In-state tuition at Maryland public universities might rise 2 percent next year

In-state tuition at Maryland public universities may rise 2 percent next year.

Students at Maryland's public colleges would see their tuition rise by hundreds of dollars next school year under a proposal that's expected to win approval Friday.

The board of regents for the University System of Maryland, which includes 12 of the state's public universities, is scheduled to vote on the proposed rate hike. Tuition would increase 2 percent for in-state students and 3 percent for out-of-state students.

Gov. Larry Hogan included the increases in his annual budget, which the General Assembly approved during the session that ended Monday, but the proposal must be approved by the regents.

Tuition had been frozen at Maryland's public universities for several years — a move that was applauded during the recession and then reversed as some worried that it hampered growth and stalled university and academic improvements.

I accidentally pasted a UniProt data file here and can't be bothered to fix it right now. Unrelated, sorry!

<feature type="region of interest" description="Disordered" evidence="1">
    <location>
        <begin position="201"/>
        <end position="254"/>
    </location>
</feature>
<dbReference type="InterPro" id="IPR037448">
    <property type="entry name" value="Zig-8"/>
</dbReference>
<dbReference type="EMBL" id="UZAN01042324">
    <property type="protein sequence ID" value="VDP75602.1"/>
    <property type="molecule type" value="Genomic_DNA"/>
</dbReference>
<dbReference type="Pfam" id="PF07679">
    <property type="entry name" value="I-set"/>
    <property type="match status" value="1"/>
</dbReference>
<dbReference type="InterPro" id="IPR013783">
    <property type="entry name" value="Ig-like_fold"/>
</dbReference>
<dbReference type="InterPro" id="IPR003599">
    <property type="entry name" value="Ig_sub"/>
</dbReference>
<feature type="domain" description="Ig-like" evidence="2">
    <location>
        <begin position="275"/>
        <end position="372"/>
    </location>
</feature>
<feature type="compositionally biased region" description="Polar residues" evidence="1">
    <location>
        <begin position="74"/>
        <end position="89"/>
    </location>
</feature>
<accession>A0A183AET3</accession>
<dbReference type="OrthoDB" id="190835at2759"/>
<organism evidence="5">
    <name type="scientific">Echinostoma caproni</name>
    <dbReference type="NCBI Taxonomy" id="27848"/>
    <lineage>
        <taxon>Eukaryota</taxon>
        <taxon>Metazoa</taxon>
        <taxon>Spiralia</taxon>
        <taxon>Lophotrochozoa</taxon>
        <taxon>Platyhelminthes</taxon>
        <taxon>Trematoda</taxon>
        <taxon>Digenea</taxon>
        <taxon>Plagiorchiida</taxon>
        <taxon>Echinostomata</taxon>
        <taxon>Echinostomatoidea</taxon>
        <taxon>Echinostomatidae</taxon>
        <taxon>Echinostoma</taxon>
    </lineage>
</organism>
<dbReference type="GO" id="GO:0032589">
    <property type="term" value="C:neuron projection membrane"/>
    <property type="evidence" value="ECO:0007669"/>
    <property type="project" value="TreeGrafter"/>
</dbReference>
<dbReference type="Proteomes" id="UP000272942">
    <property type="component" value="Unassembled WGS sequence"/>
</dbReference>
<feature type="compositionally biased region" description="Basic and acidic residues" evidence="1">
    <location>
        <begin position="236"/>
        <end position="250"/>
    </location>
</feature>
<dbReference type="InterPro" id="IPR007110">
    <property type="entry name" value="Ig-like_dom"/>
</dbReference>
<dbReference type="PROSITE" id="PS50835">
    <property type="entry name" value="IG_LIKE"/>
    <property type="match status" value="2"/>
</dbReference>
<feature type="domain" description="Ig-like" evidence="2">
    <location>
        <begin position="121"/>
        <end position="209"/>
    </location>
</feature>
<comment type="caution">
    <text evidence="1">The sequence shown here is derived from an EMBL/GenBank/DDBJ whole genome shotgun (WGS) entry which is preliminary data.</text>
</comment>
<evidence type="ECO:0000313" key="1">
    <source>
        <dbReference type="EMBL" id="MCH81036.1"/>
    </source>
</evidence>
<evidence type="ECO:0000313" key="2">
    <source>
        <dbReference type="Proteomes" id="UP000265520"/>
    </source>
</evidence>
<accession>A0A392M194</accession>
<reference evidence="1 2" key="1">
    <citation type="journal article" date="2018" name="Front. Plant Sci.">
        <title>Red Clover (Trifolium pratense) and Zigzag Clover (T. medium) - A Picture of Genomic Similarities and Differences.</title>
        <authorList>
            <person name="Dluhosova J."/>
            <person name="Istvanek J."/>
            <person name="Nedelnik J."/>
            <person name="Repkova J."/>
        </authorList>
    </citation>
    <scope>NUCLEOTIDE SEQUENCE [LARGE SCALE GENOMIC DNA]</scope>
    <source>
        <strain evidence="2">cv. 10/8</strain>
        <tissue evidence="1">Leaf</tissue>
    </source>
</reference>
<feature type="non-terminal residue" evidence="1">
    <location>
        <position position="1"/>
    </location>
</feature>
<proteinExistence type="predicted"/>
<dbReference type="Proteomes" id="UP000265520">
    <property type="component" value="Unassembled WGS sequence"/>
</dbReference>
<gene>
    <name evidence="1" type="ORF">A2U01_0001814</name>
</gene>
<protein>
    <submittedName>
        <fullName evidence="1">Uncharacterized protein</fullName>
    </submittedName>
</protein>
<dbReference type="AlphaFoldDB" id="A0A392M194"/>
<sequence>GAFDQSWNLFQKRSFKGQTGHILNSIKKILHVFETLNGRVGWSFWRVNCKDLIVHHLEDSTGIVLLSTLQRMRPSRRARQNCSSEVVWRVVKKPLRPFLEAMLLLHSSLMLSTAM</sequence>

The proposal would be the smallest annual increase since the tuition freeze was lifted in 2010.

"Obviously we don't like tuition increases," said Patrick Ronk, the student body president at the University of Maryland, College Park.

But compared to tuition hikes at other university systems around the country, Ronk said, the proposal seemed reasonable. "We're in a pretty envious position compared to a lot of other states," he said.

Kurt Anderson, the student government association president at Towson University, echoed that sentiment. He said friends at universities in other states are facing much higher tuition increases.

"I think it's very reasonable," he said of the proposal in Maryland. "You've got to keep up with inflation. For the most part, everything is going up; you've got to be able to keep pace."

But Shaquille Carbon, the student government association president at Coppin State University, said students at his campus are upset about repeated tuition increases over the past few years.

"It means less access to higher education, simply put," he said. "All across the country college tuition is skyrocketing, but the paychecks aren't going up. It's putting us further in debt."